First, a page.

Located in northern Chengdu, Wenshu Temple is often regarded as the best-preserved Buddhist temple in the city. Originally known as Xinxiang Temple, the Buddhist center was later renamed after a 17th-century monk who famously inhabited the monastery. The temple features an 11-story iron pagoda—the largest of its kind in China.
Though nestled amid a fast-paced street in the Sichuan capital, the grounds of the Wenshu Monastery offer visitors well-manicured gardens and intricate statues and carvings at every turn. Sip a cup of tea from the temple teahouse and vegetarian restaurant while listening to folk music, or visit the numerous cultural relics housed within the monastery grounds, including a broken skull fragment from the monk scholar Xuan Zhang and a jade Buddha from Myanmar (formerly Burma) brought to China in 1922.
Only a few sightseeing tours include the temple, but it’s possible to see it as part of a customized private tour of Chengdu, along with any other attractions you may be interested in.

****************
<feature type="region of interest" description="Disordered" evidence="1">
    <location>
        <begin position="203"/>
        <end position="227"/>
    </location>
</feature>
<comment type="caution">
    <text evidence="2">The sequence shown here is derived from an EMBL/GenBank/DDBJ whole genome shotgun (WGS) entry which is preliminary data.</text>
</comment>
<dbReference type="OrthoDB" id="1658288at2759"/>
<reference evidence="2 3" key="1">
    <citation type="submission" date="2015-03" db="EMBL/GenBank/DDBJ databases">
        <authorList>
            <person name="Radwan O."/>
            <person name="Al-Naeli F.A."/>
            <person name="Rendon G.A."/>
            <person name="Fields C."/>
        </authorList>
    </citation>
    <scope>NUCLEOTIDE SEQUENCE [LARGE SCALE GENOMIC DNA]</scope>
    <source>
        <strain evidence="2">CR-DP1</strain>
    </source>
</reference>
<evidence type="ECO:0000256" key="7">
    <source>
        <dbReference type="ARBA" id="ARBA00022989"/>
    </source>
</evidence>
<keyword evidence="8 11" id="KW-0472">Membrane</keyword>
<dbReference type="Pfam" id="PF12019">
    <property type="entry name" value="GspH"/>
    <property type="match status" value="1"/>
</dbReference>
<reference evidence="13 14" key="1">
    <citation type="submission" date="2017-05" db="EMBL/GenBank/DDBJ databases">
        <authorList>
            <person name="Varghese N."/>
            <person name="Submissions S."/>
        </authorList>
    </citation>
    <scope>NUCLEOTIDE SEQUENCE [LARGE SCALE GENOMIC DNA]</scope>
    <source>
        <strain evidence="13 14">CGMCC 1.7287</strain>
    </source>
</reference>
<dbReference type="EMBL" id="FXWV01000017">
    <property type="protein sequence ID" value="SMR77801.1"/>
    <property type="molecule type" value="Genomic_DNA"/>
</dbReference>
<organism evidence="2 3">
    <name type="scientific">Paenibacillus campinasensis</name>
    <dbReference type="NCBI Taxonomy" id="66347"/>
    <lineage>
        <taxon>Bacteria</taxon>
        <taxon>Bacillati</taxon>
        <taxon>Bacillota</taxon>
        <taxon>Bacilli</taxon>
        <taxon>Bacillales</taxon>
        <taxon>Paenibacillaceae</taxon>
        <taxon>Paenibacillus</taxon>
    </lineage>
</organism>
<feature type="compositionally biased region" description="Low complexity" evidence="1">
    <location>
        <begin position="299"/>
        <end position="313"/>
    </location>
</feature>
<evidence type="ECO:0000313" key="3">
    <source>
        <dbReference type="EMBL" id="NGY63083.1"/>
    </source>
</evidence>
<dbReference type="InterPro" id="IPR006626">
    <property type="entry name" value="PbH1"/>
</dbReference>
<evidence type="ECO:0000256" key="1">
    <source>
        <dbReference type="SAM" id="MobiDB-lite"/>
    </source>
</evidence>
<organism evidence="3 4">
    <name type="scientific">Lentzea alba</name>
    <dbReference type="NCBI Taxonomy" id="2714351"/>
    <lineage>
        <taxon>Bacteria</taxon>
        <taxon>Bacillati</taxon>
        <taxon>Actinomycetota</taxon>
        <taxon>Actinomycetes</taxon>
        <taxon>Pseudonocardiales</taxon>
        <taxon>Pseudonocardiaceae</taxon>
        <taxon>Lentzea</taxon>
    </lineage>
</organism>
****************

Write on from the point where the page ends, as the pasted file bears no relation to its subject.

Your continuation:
Things to Know Before You Go
Wenshu Temple is a must-see for those with an interest in Buddhism or travelers looking for an escape from the crowds.
Entrance to the temple is free.
The Wenshu complex is an active temple, so please be respectful of the devotees there to worship.
How to Get There
To get to the temple, arrive with a tour group or r take Metro Line 1 or Bus 16, 52, or 55 to Wenshuyuan Station.
When to Get There
While typically buzzing with devotees, Wenshu Temple isn’t as frequently visited by tourists as other Chengdu attractions, so there isn’t really a bad time to visit. If possible, opt for a cool spring or fall afternoon when the weather permits sitting outside with a cup of tea.
The Story of Cidu
According to local lore, a Zen Buddhist monk named Cidu came to the temple during the Qing Dynasty and lived in a hut between a pair of trees for several years. When he died and his body was being cremated, an image of Wenshu, a Bodhisattva, appeared in the flames. This led to the belief that Cidu had been a reincarnation of Wenshu; hence, the new temple name.